In my family, we have decided that having dinner together, at 6 p.m., is among our most important priorities.
Even this limited question is complicated to answer.
A basic issue is that you cannot simply evaluate whether private schools produce better outcomes than public schools by comparing children who go to the two kinds of schools. Private school attendance is associated with many other features of families, which may affect the outcomes for children. So a straightforward comparison is unlikely to yield anything of value.
What to do? The ideal is to look at some type of randomized controlled trial. If researchers could randomly allocate children to schools, they could learn about whether some types of schools deliver better outcomes than others. It turns out this is partly possible, using data from school lotteries, in which schools allocate their classroom spots through a random selection process.
Charter schools have been used to study the effects of school lotteries, but there’s also some evidence relevant to private schools. Lotteries for monetary vouchers that can be used for private schools have been run in a number of cities, including New York and Washington, and studies on children who received the vouchers do seem to find some moderate positive effects, especially for African-American students. An older study in Milwaukee found faster growth in math test scores for students who won a voucher lottery, compared with those who didn’t, and a more recent study in Washington found that students with vouchers had higher high school graduation rates.
The results are not overwhelmingly positive. One issue is that private schools that participate in voucher programs can be of lower quality than average, which is why they have open slots available for voucher programs. For this family, the voucher data may not be that useful.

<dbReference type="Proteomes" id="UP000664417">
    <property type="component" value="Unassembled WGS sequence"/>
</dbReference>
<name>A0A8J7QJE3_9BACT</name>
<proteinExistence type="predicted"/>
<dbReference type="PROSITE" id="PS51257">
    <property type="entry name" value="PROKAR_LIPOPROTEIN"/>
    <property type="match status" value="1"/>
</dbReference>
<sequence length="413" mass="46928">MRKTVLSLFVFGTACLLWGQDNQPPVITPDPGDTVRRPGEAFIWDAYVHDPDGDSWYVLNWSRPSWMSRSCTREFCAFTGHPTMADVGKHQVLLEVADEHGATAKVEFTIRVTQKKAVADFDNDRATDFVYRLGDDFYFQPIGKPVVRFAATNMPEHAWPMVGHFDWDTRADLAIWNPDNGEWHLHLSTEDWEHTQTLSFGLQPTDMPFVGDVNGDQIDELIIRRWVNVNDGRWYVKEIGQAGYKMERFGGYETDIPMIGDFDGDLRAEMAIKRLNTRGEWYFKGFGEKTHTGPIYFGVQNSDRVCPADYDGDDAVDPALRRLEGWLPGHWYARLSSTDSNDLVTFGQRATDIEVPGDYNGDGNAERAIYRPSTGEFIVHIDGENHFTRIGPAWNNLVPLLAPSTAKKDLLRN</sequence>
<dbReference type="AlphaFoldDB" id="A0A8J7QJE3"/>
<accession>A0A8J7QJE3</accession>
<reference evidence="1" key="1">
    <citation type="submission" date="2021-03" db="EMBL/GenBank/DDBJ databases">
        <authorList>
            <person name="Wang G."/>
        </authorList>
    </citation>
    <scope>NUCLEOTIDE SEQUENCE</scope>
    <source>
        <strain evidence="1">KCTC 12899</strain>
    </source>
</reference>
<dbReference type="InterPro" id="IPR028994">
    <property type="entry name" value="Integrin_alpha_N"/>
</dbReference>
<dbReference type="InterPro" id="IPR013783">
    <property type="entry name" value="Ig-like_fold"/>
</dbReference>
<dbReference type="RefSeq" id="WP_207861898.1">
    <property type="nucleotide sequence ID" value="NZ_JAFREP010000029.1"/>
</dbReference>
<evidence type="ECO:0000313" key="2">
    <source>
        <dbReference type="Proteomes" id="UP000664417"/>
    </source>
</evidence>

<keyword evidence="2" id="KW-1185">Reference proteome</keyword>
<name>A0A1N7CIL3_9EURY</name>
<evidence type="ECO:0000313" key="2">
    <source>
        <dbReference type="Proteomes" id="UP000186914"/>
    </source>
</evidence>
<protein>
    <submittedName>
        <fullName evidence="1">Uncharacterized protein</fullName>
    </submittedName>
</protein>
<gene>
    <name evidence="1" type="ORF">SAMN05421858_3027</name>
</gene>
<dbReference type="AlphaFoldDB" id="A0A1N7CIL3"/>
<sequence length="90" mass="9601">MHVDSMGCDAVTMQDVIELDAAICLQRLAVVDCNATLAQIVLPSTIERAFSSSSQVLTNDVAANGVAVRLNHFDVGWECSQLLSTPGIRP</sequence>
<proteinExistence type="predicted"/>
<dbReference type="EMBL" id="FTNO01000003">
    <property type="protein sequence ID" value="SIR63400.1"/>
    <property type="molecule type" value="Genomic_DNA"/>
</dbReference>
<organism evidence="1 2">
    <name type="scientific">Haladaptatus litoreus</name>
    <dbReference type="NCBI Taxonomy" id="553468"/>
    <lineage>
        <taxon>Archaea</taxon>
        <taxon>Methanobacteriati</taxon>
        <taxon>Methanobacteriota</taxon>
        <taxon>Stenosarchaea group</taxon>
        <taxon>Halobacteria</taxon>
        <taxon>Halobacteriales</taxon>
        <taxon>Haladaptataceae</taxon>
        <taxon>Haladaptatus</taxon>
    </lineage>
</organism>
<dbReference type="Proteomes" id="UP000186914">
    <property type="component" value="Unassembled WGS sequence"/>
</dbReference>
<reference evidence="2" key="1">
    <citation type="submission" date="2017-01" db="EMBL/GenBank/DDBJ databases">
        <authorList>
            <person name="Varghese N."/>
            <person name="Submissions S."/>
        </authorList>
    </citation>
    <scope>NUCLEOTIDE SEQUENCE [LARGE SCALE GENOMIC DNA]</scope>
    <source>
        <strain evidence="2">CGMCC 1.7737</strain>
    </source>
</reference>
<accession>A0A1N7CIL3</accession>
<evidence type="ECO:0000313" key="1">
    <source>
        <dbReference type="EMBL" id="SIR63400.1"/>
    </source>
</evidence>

It might be more helpful to them to look at the features of a school that correlate to better test scores. Among the most consistent findings is the role of class size: A large number of studies have demonstrated that smaller class sizes raise student achievement in both the short and longer term. At least one paper, which attempted to look closely at what makes some charter schools work well, argued that more instructional time, more comprehensive teacher feedback and more tutoring, among other measures, are correlated with success.
Pulling this all together, the family should use the fact-finding portion of this decision making to collect more information about the two schools — their class sizes, their teacher training and their test scores. They should also find out whether the “feel” of the school would work for their child.
The final step here is to plan a time to make a final decision, recognizing that they will need to grapple with questions that go beyond the data. It is impossible to be sure the decision is right; but it is possible to know you made it in the right way. And even a big decision like this isn’t necessarily permanent. “Follow up” means to plan a time, perhaps after the first year, to consider whether a change is needed.